By Jim Gehman, Player Engagement Insider
Former Seahawks strong safety Kenny Easley made the most out of a seven-year career that was shortened because of a kidney ailment.
Selected fourth overall by Seattle in the 1981 NFL Draft out of UCLA, Easley, a three-time first-team All-Pro and five-time Pro Bowler, was the league’s Defensive Player of the Year in 1984 after collecting a league-high and career-best 10 interceptions.
“I’ve often told people that I love football and football loved me back. And it loved me back because I always played the game hard,” said Easley, who was with the Seahawks 1981-87, and is a member of NFL’s All-Decade Team of 1980s. “I played only one way and that was to leave it all on the field every game. I knew no other way to play. And I always said if I had to walk away from the game early because of injury, at least I can say that I left it out there and I did it to the best of my ability every opportunity I had.”
And now 25 years after he walked away from the game, the Pro Football Hall of Fame’s senior committee had the first opportunity to nominate Easley as its nominee.
The committee met last August and chose Easley, who has 32 career interceptions, as their lone nominee even though he was never a finalist in the 20 years [1993-2012] he was eligible to be nominated as modern player.
“I didn’t learn about the senior committee and much about what they have to deal with until I got the Pro Football Hall of Fame media guide,” Easley said. “And looking through that and knowing how many players are out there waiting that have been out for the 25 years or so, hundreds of them, to be nominated by the senior committee and the only one this year, it’s quite a thing.
“It’s really quite an honor and I just hope that I can live up to the honor of being selected my first time as a senior committee person.”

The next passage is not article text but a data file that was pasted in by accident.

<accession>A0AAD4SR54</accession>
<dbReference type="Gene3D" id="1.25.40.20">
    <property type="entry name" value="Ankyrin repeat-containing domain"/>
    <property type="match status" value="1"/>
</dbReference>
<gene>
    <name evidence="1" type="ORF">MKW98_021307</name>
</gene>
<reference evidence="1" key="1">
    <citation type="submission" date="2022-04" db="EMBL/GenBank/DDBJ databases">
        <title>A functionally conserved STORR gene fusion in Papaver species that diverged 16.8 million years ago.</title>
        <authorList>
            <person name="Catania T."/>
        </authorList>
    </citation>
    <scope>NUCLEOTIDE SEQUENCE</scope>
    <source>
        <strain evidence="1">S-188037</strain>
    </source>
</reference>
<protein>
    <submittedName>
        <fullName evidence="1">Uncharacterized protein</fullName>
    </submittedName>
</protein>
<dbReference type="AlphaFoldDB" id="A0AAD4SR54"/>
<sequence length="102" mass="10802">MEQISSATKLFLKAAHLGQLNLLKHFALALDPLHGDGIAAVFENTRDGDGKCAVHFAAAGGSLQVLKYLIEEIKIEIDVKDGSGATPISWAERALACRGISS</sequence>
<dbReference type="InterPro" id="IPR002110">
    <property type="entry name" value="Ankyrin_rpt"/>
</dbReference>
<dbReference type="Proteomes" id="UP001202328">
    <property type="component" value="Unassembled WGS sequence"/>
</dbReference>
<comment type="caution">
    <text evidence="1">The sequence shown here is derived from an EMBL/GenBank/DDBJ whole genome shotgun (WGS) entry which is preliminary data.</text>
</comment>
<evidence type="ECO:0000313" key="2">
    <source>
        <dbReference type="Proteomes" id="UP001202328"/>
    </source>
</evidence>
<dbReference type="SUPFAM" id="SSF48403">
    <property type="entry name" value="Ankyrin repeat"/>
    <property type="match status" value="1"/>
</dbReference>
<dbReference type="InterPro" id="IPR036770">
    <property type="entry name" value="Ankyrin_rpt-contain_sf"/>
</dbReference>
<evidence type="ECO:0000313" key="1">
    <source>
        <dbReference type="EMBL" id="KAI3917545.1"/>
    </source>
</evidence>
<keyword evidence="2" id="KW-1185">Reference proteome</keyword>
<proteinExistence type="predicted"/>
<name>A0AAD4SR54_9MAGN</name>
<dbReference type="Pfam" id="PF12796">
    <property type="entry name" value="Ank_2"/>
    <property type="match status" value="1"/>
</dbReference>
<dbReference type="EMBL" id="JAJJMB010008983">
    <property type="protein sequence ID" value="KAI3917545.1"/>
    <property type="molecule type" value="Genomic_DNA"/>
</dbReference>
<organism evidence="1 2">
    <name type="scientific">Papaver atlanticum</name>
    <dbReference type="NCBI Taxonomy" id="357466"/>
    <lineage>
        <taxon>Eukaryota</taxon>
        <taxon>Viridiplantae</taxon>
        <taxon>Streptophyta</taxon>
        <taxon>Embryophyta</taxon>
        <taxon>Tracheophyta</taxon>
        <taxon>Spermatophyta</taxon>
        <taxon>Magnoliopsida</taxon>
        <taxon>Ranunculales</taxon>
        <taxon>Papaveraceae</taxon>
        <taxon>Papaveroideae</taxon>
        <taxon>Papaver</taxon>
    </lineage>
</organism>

The NFL Legend learned he would be enshrined into the Pro Football Hall of Fame on the evening before last February’s Super Bowl LI. The Class of 2017’s induction ceremony will take place on August 5 inside the Tom Benson Hall of Fame Stadium in Canton, Ohio.
Getting closer to that date, is Easley – who joins Hall of Famers Steve Largent, Cortez Kennedy and Walter Jones as the fourth Seahawk to play his entire career for Seattle – getting nervous? Excited? Or both?
“No, I’m not nervous,” Easley said. “I’m not overly excited as I thought I would be when I got selected. I’ve kind of always had known. I had done sort of a mock speech if I ever got into the Hall of Fame-type a thing.
“I wrote down some things as to what I would say. And when I got the selection, I went back and looked at that speech that I had written and I kind of felt that it was apropos to keep the first half of that speech because it was what I wanted to say.
“The second part of the speech, which I just sort of added to it, bringing in some of the things I wanted to say about some of my teammates at various times, at UCLA, in high school and in the professional ranks. So I would say I’m not nervous. I’m not overly excited, but I’m looking forward to making the speech.”
And what does Easley hope people will take away from his speech?
“I’m hoping they’ll take away that I am enormously thankful to God for making this happen. I start my speech by saying that a big part of this is what I derive from Philippians 4:6,” Easley said.
Do not be anxious about anything, but in everything by prayer and supplication with thanksgiving let your requests be made known to God.
“I relied on that. I heard that many times from my pastor. He kept telling me that there was a season for everything and just be patient and wait for God. That gave me a great deal of comfort that if I stayed patient and not too anxious, that my season would come. And I want other guys that have not been picked to know that this is applicable to them.”
Easley makes his home in Chesapeake, Virginia, where he gives back to the community by running the Ken Easley NFL Flag Football League for kids, 7-14.
“The thing that has been most important to me as this point of my life is my flag football league because I’m helping young kids” Easley said. “I know a lot of these kids want to become football players someday, and the program that I run in addition to teaching them the skills that they’re going to need to become successful football players, we teach them how to tackle properly.
“This is a flag football league, but we have this component to teach the kids to tackle properly. I know the dangers of head injuries and the research that a person’s neck doesn’t fully mature until they’re 25 years old. And so if I can continue to teach these kids to tackle properly, perhaps they won’t have the trauma to their necks and their heads.
“I believe through flag football, if done properly, we’re going to minimize these injuries to these kids’ necks and heads. And that’s going to be a good thing.”